We are greeted by two life-size statues of Rothschild giraffes at the entrance to Giraffe Ark Lodge after a three-hour drive from Nairobi.
What a relief it is to be in Nyeri. It is not as hot as Nairobi. In fact, as we disembark from the vehicle, there is a welcome breeze. It looks like it will rain. One of the staff members tells us it rained the previous night.
Giraffe Ark Lodge stands out from the outside as well as the inside. It is on a large piece of land — 15 acres — and has been built with families in mind.
The story of how it was started is something that is catching on among the Kenyan middle and upper class. It all began with a five-bedroom mansion that was initially a holiday home for the owners, who later turned it into a business venture.
We arrive just in time for lunch, which is served at a restaurant on stilts. There is a group of business people having lunch too.
Then it begins to rain. I have mixed feelings because I can see that the browning grass on the lawn needs water to restore it to its luscious green, but at the same time I am saddened because it comes in the way of my playing the giant outdoor chess.
Yes, outdoor chess. The giant chess pieces are knee-height, and the ‘chess board’ is made of black and white ceramic floor tiles.
I have no choice but to check in instead. My room is in the five-bedroom mansion, with a large balcony overlooking Mt Kenya.
At 6.30 am the following day, I can see the silhouette of mountain peaks. The sun is out too, already sending out its fiery orange-red rays.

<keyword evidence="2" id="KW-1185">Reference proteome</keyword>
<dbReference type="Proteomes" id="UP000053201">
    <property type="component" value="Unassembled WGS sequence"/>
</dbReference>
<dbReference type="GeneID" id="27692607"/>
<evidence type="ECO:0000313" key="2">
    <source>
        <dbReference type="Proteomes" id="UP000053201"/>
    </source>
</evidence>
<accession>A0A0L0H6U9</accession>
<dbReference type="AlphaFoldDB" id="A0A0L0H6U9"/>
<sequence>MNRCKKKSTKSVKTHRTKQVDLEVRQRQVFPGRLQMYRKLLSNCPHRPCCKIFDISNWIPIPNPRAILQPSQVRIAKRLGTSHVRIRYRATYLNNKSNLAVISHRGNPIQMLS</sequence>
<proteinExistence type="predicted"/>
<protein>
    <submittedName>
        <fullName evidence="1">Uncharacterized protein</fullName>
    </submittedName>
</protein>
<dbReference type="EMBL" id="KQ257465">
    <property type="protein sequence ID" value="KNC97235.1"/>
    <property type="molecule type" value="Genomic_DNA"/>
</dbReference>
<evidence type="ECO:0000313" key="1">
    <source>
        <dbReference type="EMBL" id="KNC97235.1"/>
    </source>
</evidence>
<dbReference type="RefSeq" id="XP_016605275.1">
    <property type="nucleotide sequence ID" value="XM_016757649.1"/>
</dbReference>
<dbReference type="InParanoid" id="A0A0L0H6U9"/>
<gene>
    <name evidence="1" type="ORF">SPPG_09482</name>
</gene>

An hour later, after breakfast, we set out for a full-day game drive at Aberdare National Park.
Established in May 1950, the Aberdare National Park covers 766 square kilometres and forms part of the Aberdare Mountain Range. The park contains a variety of landscapes – from the mountain peaks that rise to 14,000 feet (4,300m) above sea level, to their deep, v-shaped valleys intersected by streams, rivers and waterfalls. It has moorland, bamboo forest as well as rainforests in the lower altitudes.
I am glad to have had the foresight to pack warm clothes. It is cold.
This park teeming with wildlife is where Britain’s Queen Elizabeth II ascended the throne, when her father passed away in 1952. We see Treetops Lodge – an old, unassuming building on stilts — where she was staying at that time.
The vegetation and geographic characteristics of Aberdare are varied. On the game drive, half of the area we cover has red volcanic soil, while the other half has loam soil. Where the soil is red, there is a lot of game and bird life.
We see olive baboons crossing the vehicle trails and running to watch us from a safe distance.
A friend who is a naturalist says that butterflies are a sign of an area being environmentally sound, and I remember this statement as we drive through the park. There are numerous white butterflies, flying about at a graceful, enchanting pace.
As we drive along, I notice hoof prints on the ground. I guess that they may be buffalo hooves, and it turns out that I am right. We bump into a solitary bull grazing in a thicket. We are too close, and it is just as startled as we are. It runs off in fright and we experience a brief, scary moment. The African cape buffalo is the most unpredictable animal, and can charge at any moment.